Easy Home Yeast Banking – and a Video!

Wow, two videos in as many weeks – that has to be a new production record for me! This time around the video is on my most requested topic – an easy to implement home yeast banking system. The video outlines a method, based on the use of slants, to store yeast for future use. Managed carefully this method will allow the average home brewer to easily maintain stocks of up to 2 dozen strains with minimal cost or effort.

Because of the length of the video, and the presence of multiple separate methods, I have provided written instructions, below, to complement the video.


Overview

Storing yeast on agar slants is an easy and inexpensive way to maintain a yeast bank. Practically, at home, you can maintain 1-2 dozen strains this way; more than that can become laborious to manage. It is important to perform all steps in an appropriate work environment, and using the best aseptic techniques you can manage. If you are not experienced with these methods, I’d recommend you watch the relevant videos in my Your Home Yeast Lab Made Easy video series


Preparing Slants

Equipment:
  • 16 mm x 100 mm (or similar size) screw-cap glass culture tubes
  • Suitable growth media such as 1.005 gravity wort + 2% agar
  • Measuring cup
  • Small funnel (optional)
  • Pressure cooker
  • Cookie sheet
  • “Wedge”
Procedure:
  1. Pre-fill the pressure cooker to half the depth of the tubes and begin heating on the stove.
  2. While the pressure cooker begins to heat, dissolve the agar into the media by microwaving in short (20-30 second) bursts. Stir the media between bursts. It is not necessary to boil the media for any length of time; stop heating once the agar is completely dissolved.
  3. Fill the culture tubes half-full with the hot media, cap loosely, and place in a tube rack
  4. Once all tubes are filled, place the tube rack & tubes into the now-hot pressure cooker.
  5. Seal the pressure cooker and turn up the heat. Steam at maximum pressure for 15 minutes.
  6. Let the pressure cooker cool, while still sealed, until it is below 80C (generally 30-40 minutes). Remove tubes & tighten the caps.
  7. Place the tubes on a cookie sheet wedged 10-15 degrees above horizontal, with the cap-side “uphill”.
  8. Let the media solidify; as soon as it is solid, but while still warm, invert the tubes into your tube rack. Let cool in the fridge over night.
  9. The next morning, working near a flame, remove the caps and flick out the condensation which has collected overnight. Re-seal the tubes and keep refrigerated until needed.

Inoculating & Storing Yeast on a Slant

Equipment:
  • Slants, prepared above
  • A source of yeast (tube of yeast, bottle sediment, top- or bottom-cropped yeast, etc)
  • Bacteriological loop
  • Alcohol lamp or Bunsen burner
  • Vinyl (electrical) tape or parafilm
  • Optional: Distilled water or pharmaceutical-grade mineral oil, sterilized using your pressure cooker. Update: some readers/viewers have had issues with yeast stored under water detaching from the agar. As such, I now recommend only using mineral oil.
Procedure:
  1. Flame your loop and the opening of your yeast-source container.
  2. Cool the loop on the inside of the yeast source container (not on the yeast itself), then grab a loopful of yeast.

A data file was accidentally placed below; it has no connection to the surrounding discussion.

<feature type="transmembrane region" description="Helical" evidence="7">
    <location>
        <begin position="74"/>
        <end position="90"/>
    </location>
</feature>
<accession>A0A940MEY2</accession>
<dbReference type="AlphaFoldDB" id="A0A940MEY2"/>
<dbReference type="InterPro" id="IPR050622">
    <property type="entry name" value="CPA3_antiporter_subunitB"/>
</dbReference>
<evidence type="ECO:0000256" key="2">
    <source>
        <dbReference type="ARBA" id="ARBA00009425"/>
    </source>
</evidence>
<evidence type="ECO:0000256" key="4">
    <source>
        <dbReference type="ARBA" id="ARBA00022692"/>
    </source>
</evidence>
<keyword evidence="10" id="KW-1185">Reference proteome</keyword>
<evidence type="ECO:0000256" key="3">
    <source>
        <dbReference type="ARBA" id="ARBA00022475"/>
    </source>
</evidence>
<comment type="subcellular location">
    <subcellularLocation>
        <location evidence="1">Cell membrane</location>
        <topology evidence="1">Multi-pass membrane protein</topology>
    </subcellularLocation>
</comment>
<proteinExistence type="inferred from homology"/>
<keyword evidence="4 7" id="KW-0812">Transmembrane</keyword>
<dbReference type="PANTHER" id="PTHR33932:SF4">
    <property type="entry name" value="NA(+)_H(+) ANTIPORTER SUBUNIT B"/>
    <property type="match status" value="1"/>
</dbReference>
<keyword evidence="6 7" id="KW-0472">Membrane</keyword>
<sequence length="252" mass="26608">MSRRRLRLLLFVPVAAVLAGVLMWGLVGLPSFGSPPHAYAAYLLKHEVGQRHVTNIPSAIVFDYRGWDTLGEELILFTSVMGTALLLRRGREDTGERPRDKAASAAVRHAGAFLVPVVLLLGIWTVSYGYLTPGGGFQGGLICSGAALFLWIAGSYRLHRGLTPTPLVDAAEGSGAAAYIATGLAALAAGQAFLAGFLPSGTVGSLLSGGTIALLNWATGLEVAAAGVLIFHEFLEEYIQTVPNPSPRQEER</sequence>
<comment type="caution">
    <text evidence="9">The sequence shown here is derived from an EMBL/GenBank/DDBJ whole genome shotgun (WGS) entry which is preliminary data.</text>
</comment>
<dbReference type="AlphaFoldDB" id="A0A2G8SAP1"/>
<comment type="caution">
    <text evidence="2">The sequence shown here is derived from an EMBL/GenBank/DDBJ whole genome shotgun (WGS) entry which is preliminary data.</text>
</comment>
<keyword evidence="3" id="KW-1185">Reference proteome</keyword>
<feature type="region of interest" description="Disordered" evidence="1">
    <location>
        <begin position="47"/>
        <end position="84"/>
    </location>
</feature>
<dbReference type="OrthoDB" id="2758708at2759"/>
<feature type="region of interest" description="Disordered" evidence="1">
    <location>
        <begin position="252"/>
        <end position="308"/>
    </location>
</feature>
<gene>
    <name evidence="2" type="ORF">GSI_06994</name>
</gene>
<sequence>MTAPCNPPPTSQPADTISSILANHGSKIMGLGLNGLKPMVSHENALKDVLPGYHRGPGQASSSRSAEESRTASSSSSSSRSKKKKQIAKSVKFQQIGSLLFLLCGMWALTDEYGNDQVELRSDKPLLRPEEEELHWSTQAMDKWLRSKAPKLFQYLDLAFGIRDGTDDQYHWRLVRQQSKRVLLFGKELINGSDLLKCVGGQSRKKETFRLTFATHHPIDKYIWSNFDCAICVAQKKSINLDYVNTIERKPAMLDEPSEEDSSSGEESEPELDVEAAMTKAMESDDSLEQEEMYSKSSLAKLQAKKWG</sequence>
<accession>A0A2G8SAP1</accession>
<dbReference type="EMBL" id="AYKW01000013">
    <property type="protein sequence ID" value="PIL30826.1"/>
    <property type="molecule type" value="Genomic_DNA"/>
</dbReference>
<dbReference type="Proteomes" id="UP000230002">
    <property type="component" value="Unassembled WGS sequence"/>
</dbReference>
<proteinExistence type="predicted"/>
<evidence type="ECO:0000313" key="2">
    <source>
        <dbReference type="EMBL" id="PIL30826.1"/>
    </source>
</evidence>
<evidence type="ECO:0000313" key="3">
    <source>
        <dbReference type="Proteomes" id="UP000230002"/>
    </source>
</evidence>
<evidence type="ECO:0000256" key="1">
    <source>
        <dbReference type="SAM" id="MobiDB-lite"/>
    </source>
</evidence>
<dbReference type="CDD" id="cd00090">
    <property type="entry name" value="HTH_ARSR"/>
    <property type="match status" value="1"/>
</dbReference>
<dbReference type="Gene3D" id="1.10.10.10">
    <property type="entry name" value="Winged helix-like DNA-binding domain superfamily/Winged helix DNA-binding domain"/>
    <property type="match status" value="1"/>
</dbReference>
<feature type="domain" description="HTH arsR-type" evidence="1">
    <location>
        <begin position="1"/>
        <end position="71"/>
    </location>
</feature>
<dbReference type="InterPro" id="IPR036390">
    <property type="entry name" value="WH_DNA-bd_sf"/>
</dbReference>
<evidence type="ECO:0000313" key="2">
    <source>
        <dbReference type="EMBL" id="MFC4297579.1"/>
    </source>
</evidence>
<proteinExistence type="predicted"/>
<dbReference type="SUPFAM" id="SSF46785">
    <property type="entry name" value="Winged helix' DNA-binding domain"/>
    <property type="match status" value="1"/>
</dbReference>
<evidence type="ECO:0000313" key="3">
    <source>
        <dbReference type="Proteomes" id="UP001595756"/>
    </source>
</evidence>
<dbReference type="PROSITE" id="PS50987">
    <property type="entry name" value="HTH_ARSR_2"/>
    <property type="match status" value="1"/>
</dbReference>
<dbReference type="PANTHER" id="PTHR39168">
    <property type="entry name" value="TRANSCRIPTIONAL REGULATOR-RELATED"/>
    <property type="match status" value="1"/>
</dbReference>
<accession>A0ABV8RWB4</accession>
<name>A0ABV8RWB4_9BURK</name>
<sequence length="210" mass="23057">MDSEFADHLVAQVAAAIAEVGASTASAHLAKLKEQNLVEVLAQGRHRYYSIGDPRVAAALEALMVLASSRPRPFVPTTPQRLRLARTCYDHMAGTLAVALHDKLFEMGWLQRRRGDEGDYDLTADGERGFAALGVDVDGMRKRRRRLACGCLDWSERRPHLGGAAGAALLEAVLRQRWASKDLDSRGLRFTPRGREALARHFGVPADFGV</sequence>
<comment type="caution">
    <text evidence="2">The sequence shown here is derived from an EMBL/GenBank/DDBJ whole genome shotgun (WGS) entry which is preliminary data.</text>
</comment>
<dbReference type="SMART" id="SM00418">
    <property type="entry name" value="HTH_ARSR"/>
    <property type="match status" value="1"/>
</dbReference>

3. Open the slant, flame the opening (but not your loop!), and starting at the bottom of the slant, wipe the yeast off of the loop onto the slant media, using a zig-zag pattern to cover as much of the slant surface as possible.
  4. Re-flame the slant tube opening and cap, then close the tube loosely (so that gas can escape) with the cap.
  5. Let sit in a dark, warm location (20C/68F to 28C/82F) for 24 to 72 hours, or until large (3-6 mm diameter) colonies have formed.
  6. Optional: Once growth is complete, open and flame the opening to the yeast slant, and open & flame the opening of the sterile mineral oil (or distilled water). Fill the slant with the mineral oil (or distilled water), and recap the slant tightly.
  7. Tightly seal the cap with vinyl (electrical) tape, or with parafilm.
  8. Store in a refrigerator between 3C and 6C (37-42 F).
Notes:
  • Yeast stored in a tape-sealed slant should be stable for 8 – 24 months. Reculturing is recommended every 6 months if storing yeast in this manner.
  • Yeast stored under sterile distilled water should be stable for 18 to 24 months. Reculturing is recommended every 12 months if storing yeast in this manner.
  • Yeast stored under sterile mineral oil should be stable for 3 to 30+ years. Reculturing is recommended every 18 to 24 months if storing yeast in this manner.

Reculturing Yeast

Equipment:
  • Slant(s) in need of reculturing
  • Fresh slants
  • Bacteriological loop
  • Alcohol lamp or Bunsen burner
  • Vinyl (electrical) tape or parafilm
  • Optional: Distilled water or pharmaceutical-grade mineral oil, sterilized using your pressure cooker.
Procedure:
  1. Flame your loop and the opening of the old yeast slant.
  2. Cool your loop by dipping it into the mineral oil (or water) filling the old yeast slant. If water or oil was not used, cool the loop on the inside glass surface of the tube (not on the agar).
  3. Insert the loop to the bottom of the old slant and drag it outwards, across the slant surface. You want to grab yeast from as many colonies as possible.
  4. Open & flame the new slant. Insert the loop to the bottom of the slant and inoculate as per step 3 of “Inoculating & Storing Yeast on a Slant”, above.